Trust issues: managers unwilling to talk about career progression with HR

New research shows fear of judgement is preventing managers opening up about their career progression to HR.

Mid-level and senior managers say they feel unable to talk openly and honestly with their HR department about personal development and career progression, according to new data from digital coaching platform CoachHub.

In the survey of 1,000 managers, nearly two-thirds of respondents (64%) said that they don’t feel comfortable opening up about personal progression and development, with 15% admitting that they wouldn’t reach out to the human resources team for fear of being seen as unqualified or ineffective leaders.

This insecurity is, in turn, exacerbated by not being able to talk to a trusted contact, creating a self-perpetuating problem for businesses and HR departments.

Forty-two per cent of respondents said that their HR department didn’t prioritise personalised professional development beyond their initial onboarding, while nearly a quarter (23%) received no support when transitioning into a leadership role.

HR needs a digital makeover

A lack of psychological safety at work is created and fuelled by out-dated HR practices, which fail to account for employees as individuals, said respondents. When asked about the professional development processes provided by their employers, old-school seminars and workshops came out as the top answers (39%), while less than a third of respondents (31%) said their organisation offered any form of online courses.

Even though a majority of managers would prefer personalised digital coaching over the option of remote working as a work perk, only 14% said that it was provided for employees as part of their business’s professional development programme.

Mental health more important than career progression

Personal and professional development is a top priority for employees – with learning to manage stress and anxiety a key component. Figures suggest that managers consider minimising stress and anxiety more important in their professional development than moving upwards in their career. More than one in ten (11%) selected the former as their number one goal for professional development, while just 3% chose the latter.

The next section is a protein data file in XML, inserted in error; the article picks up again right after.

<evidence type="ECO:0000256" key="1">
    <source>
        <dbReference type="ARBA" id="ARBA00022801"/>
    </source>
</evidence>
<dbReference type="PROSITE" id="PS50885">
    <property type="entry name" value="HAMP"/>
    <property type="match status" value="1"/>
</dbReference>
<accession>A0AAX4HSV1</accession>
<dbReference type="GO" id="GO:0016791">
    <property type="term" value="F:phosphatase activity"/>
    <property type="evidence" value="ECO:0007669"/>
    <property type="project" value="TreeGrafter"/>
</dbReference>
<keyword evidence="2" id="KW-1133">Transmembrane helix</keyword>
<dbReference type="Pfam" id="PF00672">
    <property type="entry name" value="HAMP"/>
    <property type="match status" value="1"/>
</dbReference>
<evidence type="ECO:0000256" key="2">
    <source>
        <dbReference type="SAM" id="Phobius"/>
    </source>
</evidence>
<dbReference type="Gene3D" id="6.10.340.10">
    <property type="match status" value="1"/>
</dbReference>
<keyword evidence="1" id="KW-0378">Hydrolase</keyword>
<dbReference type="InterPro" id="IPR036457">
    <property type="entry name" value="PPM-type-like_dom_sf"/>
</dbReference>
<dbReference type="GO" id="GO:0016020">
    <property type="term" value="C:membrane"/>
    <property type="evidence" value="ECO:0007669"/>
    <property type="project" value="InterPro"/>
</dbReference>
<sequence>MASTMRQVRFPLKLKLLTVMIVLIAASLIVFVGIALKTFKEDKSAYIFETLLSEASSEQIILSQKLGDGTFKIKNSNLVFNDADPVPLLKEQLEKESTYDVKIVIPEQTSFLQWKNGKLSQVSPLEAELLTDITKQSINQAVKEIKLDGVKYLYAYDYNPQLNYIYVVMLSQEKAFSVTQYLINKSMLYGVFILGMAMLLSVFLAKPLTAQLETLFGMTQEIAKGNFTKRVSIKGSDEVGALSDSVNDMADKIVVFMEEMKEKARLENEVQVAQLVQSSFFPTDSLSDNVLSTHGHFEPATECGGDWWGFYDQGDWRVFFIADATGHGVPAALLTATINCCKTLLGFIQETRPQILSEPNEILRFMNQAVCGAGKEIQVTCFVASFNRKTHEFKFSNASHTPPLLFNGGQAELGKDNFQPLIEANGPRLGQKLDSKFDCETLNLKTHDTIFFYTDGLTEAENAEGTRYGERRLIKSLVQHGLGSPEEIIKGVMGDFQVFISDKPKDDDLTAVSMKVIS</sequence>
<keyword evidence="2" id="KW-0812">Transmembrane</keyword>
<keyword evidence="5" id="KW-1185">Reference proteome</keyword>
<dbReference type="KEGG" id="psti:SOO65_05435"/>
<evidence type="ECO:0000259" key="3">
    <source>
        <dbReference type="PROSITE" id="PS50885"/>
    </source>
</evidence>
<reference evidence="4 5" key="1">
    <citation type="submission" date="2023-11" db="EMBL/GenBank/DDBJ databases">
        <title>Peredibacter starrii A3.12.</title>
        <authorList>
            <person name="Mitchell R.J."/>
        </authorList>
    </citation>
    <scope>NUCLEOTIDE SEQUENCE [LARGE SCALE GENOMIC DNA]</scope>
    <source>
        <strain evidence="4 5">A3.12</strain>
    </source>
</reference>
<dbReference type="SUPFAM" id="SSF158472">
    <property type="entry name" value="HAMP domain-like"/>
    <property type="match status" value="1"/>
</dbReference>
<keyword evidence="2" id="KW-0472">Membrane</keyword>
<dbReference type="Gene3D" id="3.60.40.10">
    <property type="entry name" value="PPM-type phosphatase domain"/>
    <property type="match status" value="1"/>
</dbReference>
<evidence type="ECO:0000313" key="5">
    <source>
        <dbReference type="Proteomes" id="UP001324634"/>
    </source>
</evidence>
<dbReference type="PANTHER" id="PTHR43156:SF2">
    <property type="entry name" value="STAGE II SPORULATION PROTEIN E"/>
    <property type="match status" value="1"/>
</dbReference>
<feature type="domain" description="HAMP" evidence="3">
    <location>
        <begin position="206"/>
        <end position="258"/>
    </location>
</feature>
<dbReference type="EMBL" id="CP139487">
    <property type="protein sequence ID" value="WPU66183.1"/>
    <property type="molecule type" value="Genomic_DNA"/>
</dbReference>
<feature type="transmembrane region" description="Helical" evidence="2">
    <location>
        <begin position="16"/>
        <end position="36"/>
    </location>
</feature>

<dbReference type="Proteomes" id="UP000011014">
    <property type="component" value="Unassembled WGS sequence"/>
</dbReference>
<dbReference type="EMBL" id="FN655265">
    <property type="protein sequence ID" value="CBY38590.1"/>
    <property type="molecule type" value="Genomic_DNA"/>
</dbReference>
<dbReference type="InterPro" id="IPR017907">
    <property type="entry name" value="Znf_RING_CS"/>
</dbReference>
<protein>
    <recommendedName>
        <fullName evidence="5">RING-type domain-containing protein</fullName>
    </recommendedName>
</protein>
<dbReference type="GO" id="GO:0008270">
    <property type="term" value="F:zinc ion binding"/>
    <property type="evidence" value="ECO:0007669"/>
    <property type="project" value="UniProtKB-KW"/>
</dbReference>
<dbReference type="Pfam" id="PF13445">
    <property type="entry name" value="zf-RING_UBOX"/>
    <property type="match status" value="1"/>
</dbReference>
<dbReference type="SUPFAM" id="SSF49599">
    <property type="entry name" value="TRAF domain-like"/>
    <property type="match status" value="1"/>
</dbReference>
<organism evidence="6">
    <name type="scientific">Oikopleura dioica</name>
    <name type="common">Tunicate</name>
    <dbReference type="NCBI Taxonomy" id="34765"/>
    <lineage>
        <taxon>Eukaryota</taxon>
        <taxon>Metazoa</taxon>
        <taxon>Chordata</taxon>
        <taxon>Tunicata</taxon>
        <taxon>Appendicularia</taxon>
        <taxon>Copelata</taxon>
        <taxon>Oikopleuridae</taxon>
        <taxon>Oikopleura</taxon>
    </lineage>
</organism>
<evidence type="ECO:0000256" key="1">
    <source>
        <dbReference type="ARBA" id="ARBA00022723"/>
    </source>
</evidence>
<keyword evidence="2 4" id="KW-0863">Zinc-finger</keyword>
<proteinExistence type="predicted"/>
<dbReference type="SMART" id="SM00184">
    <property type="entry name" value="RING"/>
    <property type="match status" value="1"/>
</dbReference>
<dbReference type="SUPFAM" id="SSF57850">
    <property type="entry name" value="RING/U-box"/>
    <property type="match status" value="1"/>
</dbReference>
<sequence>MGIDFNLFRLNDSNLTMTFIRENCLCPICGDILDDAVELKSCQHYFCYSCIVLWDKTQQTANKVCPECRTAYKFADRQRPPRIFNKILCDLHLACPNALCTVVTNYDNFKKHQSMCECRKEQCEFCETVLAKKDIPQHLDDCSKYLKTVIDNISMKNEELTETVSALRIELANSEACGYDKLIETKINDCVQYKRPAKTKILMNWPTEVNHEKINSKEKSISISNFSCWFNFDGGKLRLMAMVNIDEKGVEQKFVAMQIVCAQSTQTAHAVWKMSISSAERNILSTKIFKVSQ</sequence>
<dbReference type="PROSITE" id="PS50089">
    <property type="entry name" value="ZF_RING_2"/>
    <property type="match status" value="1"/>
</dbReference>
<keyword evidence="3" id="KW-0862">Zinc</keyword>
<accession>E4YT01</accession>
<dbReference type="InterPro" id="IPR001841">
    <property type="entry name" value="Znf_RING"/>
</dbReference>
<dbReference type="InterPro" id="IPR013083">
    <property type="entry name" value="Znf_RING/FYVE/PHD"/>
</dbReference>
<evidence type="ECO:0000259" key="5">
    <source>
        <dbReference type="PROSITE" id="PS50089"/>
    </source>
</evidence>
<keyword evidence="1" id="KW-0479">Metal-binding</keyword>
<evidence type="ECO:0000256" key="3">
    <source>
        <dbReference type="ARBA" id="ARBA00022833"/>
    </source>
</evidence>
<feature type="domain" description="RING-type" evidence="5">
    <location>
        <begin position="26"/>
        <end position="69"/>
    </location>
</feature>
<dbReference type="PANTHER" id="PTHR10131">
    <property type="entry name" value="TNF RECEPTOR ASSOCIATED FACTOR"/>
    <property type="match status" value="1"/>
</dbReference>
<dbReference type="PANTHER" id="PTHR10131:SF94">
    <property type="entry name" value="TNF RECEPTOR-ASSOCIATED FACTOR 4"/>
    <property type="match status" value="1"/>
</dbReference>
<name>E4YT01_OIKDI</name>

More than half of the managers (58%) reported that at least one of their team members had quit in the past two years due to a lack of professional development and growth opportunities. Of those quitting, only 23% cited a higher salary/better job role as the reason, with personal reasons (including mental health, work/life balance and personal growth opportunities) accounting for around a third (32%).

Need for change

Juliane Sterzl, VP of UK & Ireland at CoachHub, said: “These results highlight an urgent need for change in HR processes – if senior members of staff don’t trust HR departments enough to talk honestly, why would other employees? Provisions in place for professional development and support need an overhaul.

“Our research shows that current offerings tend to consist of old-fashioned, generic processes that haven’t changed in decades. With many digital HR tools now available, such as personalised digital coaching, HR departments can move away from this one-size-fits-all approach and make the transition to tech-enabled solutions that are much better suited to the modern workplace.”
Rate This: